ShareThis Page

The economy: The only solution

| Sunday, June 10, 2012, 12:30 a.m.

The Congressional Budget Office is predicting that the debt of the United States will be twice the size of our economy by 2037. (It's now 73 percent of the GDP). And it more than suggests that tax hikes should be a part of the "solution."

Just call us Europe.

Thickening the accent, Federal Reserve Chairman Ben Bernanke is cautioning that sudden austerity -- necessarily large spending cuts coupled with tax hikes -- would hurt the recovery.

As The Wall Street Journal noted, "Just what Congress needed: a lecture not to cut spending."

And just what this country doesn't need is this continued warped fascination with a failed economic philosophy -- Keynesianism -- that not only has retarded recovery from The Great Recession but very likely has plopped us into the recession's second trough.

There is no more compelling argument for spending cuts (real cuts, not simply reductions in the rate of spending increases) and real tax cuts (rate reductions that have the private capital-fueled stimulative effect that government spending in no way can mimic).

The historical record of such actions' success is indisputable. And that success has come in administrations both Republican and Democrat over the last century.

Those who dispute that success are engaging in rhetoric -- ignorant and/or agendizing -- that not only is antithetical to the foundations of this republic but a mortal threat to it. America, on a cliff, can abide such recklessness no longer.

Sunday pops

Pennsylvania House Republicans met behind closed doors last week to consider legislation to sell the commonwealth's 600-plus state liquor stores. The practice is defended as being perfectly legal. So is giving another driver the South Side Salute on the Parkway East. But that doesn't make it acceptable. One would think that a legislature so beset by corruption would do everything possible -- everything -- to promote transparency. That's apparently not the case. ... So unserious is new socialist French President Francois Hollande about getting L'hexagone back into fiscal shape that his administration has lowered the retirement age from 62 to 60. It's calling the move another step toward "social justice." Let's call it what it is -- another in a long line of French steps toward insolvency. ... That cost-inflating "project labor agreement" for union work on a new light-rail project to Dulles International Airport in Washington, D.C., is finis. And with good reason. PLAs are nothing more than extortion by labor unions that discriminate against nonunion contractors. Here's hoping a new trend is upon us -- rejecting Big Labor's thuggery.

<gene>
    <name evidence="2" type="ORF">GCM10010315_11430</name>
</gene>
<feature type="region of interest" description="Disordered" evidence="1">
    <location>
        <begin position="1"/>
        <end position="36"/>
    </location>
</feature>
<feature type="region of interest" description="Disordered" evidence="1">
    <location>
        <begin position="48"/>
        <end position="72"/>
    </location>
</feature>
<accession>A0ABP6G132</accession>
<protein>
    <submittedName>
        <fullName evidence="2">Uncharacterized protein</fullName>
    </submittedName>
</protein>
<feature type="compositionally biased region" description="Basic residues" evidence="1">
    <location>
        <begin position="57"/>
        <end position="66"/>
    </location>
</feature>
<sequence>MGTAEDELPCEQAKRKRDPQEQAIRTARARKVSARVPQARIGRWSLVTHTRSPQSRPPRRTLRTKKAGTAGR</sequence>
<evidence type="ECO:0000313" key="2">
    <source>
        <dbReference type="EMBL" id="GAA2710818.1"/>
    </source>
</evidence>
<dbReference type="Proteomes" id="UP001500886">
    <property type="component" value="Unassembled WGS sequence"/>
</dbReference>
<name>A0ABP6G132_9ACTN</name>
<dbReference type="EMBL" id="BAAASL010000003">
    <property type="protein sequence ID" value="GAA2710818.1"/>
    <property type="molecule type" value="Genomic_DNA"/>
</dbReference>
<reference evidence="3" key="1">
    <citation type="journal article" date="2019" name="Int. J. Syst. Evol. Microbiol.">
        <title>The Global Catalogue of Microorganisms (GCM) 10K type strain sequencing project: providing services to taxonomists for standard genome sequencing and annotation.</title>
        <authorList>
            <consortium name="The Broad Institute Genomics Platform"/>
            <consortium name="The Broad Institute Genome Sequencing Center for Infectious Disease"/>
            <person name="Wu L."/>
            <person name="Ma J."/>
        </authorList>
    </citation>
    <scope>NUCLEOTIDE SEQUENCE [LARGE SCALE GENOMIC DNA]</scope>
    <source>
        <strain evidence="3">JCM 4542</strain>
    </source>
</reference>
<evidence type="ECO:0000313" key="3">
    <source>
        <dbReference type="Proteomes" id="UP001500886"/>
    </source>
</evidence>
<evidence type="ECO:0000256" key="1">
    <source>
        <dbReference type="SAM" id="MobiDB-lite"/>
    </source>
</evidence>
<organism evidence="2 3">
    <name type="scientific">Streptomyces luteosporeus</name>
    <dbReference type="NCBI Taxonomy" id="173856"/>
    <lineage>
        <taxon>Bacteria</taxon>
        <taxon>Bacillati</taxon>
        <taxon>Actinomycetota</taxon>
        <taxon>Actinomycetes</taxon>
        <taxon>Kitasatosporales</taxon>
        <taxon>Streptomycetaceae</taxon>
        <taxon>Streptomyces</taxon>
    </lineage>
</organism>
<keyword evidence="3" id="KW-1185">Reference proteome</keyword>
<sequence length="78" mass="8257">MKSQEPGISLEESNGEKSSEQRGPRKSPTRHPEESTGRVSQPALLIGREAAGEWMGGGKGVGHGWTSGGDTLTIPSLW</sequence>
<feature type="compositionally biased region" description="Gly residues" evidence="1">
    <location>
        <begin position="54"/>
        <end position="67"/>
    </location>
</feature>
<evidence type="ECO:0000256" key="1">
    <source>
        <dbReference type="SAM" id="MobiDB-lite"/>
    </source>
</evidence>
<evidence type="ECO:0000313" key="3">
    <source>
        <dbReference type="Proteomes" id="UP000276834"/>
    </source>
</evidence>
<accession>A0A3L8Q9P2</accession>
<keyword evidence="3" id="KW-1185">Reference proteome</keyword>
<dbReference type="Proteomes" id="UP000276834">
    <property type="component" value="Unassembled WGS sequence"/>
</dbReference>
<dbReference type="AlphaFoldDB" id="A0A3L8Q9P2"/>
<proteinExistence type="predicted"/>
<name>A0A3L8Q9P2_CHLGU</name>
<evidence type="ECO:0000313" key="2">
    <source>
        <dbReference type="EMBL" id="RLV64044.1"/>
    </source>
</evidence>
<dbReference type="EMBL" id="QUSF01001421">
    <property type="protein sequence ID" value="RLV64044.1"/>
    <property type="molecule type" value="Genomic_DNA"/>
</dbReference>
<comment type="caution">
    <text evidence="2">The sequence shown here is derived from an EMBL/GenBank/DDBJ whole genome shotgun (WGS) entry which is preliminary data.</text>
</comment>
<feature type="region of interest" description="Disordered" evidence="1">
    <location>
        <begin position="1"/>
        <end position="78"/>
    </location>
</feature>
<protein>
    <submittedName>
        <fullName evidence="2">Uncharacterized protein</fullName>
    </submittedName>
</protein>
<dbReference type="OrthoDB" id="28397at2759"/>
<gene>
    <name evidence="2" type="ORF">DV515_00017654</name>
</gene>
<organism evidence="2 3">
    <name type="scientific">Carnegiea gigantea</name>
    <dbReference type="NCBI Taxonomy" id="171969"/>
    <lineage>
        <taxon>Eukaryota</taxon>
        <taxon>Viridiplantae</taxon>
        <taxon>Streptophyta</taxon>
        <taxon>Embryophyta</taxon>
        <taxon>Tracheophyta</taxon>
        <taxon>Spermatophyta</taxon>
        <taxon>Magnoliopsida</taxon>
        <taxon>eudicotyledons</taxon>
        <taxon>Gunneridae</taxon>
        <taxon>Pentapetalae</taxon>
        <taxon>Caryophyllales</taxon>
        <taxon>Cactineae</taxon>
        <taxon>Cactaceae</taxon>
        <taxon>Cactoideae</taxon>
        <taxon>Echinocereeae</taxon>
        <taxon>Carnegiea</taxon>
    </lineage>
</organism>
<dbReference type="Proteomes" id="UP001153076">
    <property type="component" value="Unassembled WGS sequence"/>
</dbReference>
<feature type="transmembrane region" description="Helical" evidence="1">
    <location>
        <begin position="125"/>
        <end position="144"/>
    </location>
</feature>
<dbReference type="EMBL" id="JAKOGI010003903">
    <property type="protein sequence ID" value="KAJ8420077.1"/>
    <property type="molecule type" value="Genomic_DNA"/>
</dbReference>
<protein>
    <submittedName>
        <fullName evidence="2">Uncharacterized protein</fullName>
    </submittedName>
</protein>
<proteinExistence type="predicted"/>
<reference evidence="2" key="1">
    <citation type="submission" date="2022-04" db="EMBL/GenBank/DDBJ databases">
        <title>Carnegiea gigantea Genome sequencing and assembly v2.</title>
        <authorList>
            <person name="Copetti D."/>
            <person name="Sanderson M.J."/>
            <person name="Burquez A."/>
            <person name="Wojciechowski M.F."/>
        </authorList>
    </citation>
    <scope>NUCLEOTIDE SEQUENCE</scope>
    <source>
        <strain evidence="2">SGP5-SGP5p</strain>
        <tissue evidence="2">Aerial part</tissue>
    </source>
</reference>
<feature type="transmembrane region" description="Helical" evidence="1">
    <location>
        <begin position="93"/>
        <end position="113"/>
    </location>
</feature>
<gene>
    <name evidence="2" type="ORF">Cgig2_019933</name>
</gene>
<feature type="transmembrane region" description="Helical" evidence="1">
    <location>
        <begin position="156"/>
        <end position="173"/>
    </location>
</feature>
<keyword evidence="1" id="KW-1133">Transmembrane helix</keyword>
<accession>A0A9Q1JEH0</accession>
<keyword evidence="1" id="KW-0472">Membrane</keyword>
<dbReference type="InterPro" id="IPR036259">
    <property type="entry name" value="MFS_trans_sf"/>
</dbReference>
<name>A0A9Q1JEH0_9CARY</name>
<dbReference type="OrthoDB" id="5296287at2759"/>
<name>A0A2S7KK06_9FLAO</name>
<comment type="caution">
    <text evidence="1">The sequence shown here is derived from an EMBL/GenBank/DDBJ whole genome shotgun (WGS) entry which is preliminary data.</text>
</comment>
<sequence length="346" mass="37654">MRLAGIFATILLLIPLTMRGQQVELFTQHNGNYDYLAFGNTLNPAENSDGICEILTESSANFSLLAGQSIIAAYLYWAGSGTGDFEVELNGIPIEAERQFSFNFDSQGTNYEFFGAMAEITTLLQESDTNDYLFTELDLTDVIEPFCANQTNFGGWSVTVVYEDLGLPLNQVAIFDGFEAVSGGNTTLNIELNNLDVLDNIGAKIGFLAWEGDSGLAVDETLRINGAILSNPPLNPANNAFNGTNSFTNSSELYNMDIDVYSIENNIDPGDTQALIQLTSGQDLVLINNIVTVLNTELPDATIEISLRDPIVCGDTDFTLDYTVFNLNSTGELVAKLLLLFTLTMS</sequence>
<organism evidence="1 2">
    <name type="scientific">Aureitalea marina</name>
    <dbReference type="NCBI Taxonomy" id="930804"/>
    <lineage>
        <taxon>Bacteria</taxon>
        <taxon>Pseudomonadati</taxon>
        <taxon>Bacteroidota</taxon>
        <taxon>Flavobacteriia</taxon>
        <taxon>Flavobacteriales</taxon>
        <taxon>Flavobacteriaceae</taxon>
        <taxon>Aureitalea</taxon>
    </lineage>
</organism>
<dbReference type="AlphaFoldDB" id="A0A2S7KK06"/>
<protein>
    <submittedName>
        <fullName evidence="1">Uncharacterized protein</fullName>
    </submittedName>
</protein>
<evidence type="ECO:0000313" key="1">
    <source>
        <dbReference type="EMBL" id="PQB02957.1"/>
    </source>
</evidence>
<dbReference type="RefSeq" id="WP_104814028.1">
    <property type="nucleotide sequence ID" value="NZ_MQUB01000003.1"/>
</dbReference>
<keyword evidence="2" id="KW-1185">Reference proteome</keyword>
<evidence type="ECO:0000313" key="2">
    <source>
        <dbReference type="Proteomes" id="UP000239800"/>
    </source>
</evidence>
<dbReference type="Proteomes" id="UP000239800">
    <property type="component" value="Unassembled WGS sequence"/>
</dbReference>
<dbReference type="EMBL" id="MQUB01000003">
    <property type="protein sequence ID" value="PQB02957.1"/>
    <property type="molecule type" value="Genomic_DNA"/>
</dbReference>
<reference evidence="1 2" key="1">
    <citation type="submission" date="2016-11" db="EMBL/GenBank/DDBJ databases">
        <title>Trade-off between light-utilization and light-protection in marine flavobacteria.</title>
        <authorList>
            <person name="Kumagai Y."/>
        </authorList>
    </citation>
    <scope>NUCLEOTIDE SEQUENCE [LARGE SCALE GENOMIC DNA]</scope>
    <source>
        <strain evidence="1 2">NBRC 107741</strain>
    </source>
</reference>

Dear Ken Melani:

Actions have consequences.


Yours, Old Man River.

TribLIVE commenting policy

You are solely responsible for your comments and by using you agree to our Terms of Service.

We moderate comments. Our goal is to provide substantive commentary for a general readership. By screening submissions, we provide a space where readers can share intelligent and informed commentary that enhances the quality of our news and information.

While most comments will be posted if they are on-topic and not abusive, moderating decisions are subjective. We will make them as carefully and consistently as we can. Because of the volume of reader comments, we cannot review individual moderation decisions with readers.

We value thoughtful comments representing a range of views that make their point quickly and politely. We make an effort to protect discussions from repeated comments either by the same reader or different readers

We follow the same standards for taste as the daily newspaper. A few things we won't tolerate: personal attacks, obscenity, vulgarity, profanity (including expletives and letters followed by dashes), commercial promotion, impersonations, incoherence, proselytizing and SHOUTING. Don't include URLs to Web sites.

We do not edit comments. They are either approved or deleted. We reserve the right to edit a comment that is quoted or excerpted in an article. In this case, we may fix spelling and punctuation.

We welcome strong opinions and criticism of our work, but we don't want comments to become bogged down with discussions of our policies and we will moderate accordingly.

We appreciate it when readers and people quoted in articles or blog posts point out errors of fact or emphasis and will investigate all assertions. But these suggestions should be sent via e-mail. To avoid distracting other readers, we won't publish comments that suggest a correction. Instead, corrections will be made in a blog post or in an article.